TFMCNB – 11/5/11 – Mediocre PR

November 21, 2011 at 4:58 PM 2 comments

In case you missed the first installment of “Thoughts From My Chinese Notebook,” these mini-posts stem from good ol’ fashioned pen & paper journaling I’ve done in a small 4×6-inch book. Short. Sweet. To the Point.

There’re plenty of opportunities to do mediocre PR.

Nothing against this; serving clients with the basics is a bountiful low-hanging fruit, and in the end agencies doing press releases on-demand are contributing to the marketing mix for organizations at the same time they’re adding credibility to the PR industry as a whole.

(BTW, “mediocre PR” doesn’t include the likes of Kim Kardashian – whatever she’s doing doesn’t qualify as Public Relations and I think most pros agree).

The difference I’m delineating is between pigeon hole PR and true strategically applied communications.

There’s responding to a request for publicity by engaging in media relations and then there’s authoring a researched communications plan that supports business objectives. Oftentimes they require the same skillset, just applied in a different manner.

A strategic approach to PR ensures your activities are aimed at the right target.

Think of it this way:

Being asked to write a press release with no information outside of the subject matter is similar to shooting blindly. No matter how straight and swiftly your arrow (the press release) flies, there’s no promise it’s aimed at the right target.

Strategy, on the other hand, takes into account the surroundings and accuracy of every tactic as well as the tactics themselves (a press release in this example). This includes business climate, other marketing/PR/Advertising activities and countless other factors.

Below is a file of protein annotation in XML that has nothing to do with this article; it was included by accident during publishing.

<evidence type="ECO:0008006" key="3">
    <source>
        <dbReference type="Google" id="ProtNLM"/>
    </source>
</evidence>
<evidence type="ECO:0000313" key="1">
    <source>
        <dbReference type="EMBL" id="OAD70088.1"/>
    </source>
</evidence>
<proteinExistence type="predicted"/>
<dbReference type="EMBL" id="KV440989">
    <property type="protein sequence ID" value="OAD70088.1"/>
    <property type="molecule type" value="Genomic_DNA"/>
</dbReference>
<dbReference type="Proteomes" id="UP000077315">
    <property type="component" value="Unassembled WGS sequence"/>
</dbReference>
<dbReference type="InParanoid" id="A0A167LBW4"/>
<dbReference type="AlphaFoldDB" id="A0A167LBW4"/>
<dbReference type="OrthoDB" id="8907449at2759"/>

Strategy enables success by identifying the right target. Strategy empowers PR by removing the mediocrity and tying your communication objectives back to a business need. Strategy lets you see.


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The plight of the Infographic PRSA attempts to Define our industry

2 Comments Add your own

  • 1. ToddSledzik (@tsledzik)  |  November 22, 2011 at 2:24 PM

    More time = better work. Essentially this is the case for all service professions. Depending on the service, it’s just easier to convince people of the time required to do a thorough job – often based on the implied consequences.

    Easy to convince people that “OnDemand,” open-heart surgery or gas line repair might be a bad idea. More difficult (in my case) to convince clients that a logo done in 2 hours, even if looks good, will likely be far less on-point and original (and thus effective) than one benefiting from 2-3 weeks of proper investigation and testing.

    I RT this little diddy from @VeerUpdate, last week

  • 2. Chris  |  November 22, 2011 at 2:39 PM

    Great video keeping it simple and really reinforcing the time component. More so than better creative, I like that you’ve mentioned a crucial component to a strategic approach: research.

    Whether it’s initial research (investigation), or for fine tuning (testing), getting feedback is the only way understand the issue and the most effective approach.

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